France is withdrawing 200 of its troops from Afghanistan Wednesday as part of a plan to pull out 1,000 troops by the end of next year.
The French military had said in September that the company of soldiers would leave Afghanistan sometime this month.
France has about 4,000 troops in Afghanistan, and President Nicolas Sarkozy wants to withdraw a quarter of the troops by the end of 2012.
A total of 75 French soldiers have been killed in Afghanistan since the U.S.-led invasion in 2001.
Most international combat troops are set to leave Afghanistan and transfer security to Afghan forces by the end of 2014.
The commander of U.S. and NATO forces in Afghanistan told the Associated Press Wednesday that the process of handing over security to Afghan forces is going to move faster than expected.
In the interview, General John Allen says that while most of the 10,000 American troops ordered to withdraw by the end of the year will be support troops, one-third will be combat forces.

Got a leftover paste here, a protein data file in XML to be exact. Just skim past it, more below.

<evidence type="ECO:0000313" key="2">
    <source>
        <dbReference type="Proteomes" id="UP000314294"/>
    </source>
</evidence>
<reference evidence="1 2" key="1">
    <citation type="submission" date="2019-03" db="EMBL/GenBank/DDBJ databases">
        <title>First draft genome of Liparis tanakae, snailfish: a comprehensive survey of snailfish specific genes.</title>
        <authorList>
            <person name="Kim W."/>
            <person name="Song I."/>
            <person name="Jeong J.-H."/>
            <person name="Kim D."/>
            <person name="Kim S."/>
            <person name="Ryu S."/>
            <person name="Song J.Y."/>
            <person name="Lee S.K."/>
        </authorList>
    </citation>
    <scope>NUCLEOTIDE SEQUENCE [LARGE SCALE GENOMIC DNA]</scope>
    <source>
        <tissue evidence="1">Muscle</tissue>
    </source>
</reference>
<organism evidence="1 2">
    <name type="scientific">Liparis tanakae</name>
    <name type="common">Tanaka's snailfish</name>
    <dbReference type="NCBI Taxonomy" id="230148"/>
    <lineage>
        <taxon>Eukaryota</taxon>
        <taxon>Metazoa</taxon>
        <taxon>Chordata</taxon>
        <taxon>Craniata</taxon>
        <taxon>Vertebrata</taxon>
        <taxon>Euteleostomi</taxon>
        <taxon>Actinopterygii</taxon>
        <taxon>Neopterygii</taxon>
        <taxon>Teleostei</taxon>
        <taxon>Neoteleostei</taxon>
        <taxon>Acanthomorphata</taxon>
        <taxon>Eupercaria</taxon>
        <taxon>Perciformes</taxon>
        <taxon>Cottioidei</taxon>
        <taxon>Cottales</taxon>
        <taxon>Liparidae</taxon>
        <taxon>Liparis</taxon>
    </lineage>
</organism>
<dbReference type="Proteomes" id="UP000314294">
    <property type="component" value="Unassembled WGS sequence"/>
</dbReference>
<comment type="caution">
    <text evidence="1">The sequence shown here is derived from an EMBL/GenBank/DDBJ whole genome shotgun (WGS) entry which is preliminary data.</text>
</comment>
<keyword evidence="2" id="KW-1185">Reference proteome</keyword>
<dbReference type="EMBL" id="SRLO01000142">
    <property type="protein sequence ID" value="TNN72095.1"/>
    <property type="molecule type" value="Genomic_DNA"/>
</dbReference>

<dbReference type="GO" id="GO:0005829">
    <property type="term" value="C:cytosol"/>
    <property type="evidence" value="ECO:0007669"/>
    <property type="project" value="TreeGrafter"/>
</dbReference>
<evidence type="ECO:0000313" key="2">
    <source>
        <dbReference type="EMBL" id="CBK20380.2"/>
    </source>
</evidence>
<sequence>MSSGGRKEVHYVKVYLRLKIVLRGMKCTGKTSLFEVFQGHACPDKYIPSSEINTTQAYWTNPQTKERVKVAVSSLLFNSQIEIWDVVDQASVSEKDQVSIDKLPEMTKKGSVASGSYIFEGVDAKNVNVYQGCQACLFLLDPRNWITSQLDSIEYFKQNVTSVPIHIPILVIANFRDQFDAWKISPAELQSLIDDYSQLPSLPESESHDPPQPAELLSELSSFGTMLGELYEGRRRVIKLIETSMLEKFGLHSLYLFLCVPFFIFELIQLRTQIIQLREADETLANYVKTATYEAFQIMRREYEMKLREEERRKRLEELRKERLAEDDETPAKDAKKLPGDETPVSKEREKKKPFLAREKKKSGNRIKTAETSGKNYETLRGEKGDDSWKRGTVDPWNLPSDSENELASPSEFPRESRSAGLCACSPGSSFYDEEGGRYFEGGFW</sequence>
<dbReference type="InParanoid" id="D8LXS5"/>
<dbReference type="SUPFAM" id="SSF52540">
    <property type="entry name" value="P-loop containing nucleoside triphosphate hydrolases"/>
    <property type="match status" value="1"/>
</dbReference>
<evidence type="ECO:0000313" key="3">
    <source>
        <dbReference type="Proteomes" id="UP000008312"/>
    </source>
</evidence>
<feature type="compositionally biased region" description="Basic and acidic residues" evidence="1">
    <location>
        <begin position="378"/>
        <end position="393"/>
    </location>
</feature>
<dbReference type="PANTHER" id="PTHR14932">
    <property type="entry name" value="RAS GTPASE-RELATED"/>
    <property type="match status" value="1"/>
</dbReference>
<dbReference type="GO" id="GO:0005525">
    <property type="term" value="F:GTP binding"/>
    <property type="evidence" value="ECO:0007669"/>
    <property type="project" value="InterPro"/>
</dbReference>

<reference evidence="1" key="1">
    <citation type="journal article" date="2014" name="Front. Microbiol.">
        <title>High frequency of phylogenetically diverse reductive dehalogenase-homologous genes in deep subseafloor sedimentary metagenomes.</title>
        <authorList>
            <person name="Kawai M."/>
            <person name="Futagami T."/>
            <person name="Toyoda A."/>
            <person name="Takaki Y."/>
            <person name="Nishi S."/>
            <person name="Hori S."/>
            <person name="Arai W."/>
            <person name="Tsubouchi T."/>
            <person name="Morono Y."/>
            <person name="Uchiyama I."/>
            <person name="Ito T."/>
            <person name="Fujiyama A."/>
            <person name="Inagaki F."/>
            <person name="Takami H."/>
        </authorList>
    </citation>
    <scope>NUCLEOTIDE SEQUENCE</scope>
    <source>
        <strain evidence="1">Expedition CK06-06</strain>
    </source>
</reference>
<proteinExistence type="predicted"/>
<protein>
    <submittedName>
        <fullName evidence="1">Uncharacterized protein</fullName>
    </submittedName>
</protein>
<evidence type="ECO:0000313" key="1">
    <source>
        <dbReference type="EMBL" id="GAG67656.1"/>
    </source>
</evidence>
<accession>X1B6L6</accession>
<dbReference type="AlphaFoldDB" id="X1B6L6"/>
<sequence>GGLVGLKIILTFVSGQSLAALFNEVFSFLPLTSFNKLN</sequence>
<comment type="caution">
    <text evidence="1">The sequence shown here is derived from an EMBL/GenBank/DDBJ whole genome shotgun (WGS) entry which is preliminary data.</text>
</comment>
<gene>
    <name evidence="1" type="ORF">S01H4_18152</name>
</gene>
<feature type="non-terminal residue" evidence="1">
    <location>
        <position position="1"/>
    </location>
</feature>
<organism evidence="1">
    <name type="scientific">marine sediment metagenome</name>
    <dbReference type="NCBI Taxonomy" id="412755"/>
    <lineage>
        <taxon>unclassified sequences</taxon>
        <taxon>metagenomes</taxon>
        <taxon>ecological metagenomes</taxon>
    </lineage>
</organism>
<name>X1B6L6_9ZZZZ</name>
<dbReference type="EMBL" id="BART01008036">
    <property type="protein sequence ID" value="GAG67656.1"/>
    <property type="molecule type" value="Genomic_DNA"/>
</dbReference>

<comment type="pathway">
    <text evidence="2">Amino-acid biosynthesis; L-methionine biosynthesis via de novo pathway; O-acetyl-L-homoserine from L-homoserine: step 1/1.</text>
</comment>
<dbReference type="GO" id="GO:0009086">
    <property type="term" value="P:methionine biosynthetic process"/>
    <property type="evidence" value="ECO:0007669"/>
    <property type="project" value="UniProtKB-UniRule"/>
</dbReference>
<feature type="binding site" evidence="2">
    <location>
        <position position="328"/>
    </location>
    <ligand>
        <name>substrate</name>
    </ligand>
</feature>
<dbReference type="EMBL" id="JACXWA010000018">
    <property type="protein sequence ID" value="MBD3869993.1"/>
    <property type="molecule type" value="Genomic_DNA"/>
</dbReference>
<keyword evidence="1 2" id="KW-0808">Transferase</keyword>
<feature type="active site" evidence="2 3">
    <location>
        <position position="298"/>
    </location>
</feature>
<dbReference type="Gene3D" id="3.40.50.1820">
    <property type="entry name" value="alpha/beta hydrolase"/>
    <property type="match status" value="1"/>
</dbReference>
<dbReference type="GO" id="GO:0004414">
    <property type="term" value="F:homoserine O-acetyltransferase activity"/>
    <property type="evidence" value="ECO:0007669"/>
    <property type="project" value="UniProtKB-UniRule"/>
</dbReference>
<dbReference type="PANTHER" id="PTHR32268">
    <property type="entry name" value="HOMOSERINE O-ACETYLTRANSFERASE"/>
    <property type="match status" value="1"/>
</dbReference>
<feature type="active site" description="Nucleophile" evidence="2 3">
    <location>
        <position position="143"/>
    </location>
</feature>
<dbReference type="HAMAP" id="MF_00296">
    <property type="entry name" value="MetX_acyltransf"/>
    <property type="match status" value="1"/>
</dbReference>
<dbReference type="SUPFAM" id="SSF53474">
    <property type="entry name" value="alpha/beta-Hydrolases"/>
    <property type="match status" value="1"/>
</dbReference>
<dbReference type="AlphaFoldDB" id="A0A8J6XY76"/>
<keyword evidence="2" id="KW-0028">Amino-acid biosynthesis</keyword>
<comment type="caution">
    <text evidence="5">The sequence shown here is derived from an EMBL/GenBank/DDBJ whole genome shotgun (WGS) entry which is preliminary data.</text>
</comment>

Allen says most of those withdrawing will come out of northern and western Afghanistan, adding that the U.S. will leave medical units and mine-clearing troops to support German and Italian troops stationed there.
The U.S. and NATO commander also confirmed that the U.S.-led coalition has begun a new offensive against the Haqqani militant network, a Pakistan-based Afghan group with ties to al-Qaida and the Taliban.
Allen did not give details of the offensive, but said it began in recent days in eastern Afghanistan, along the Pakistani border.
Some information for this report was provided by AP, AFP and Reuters.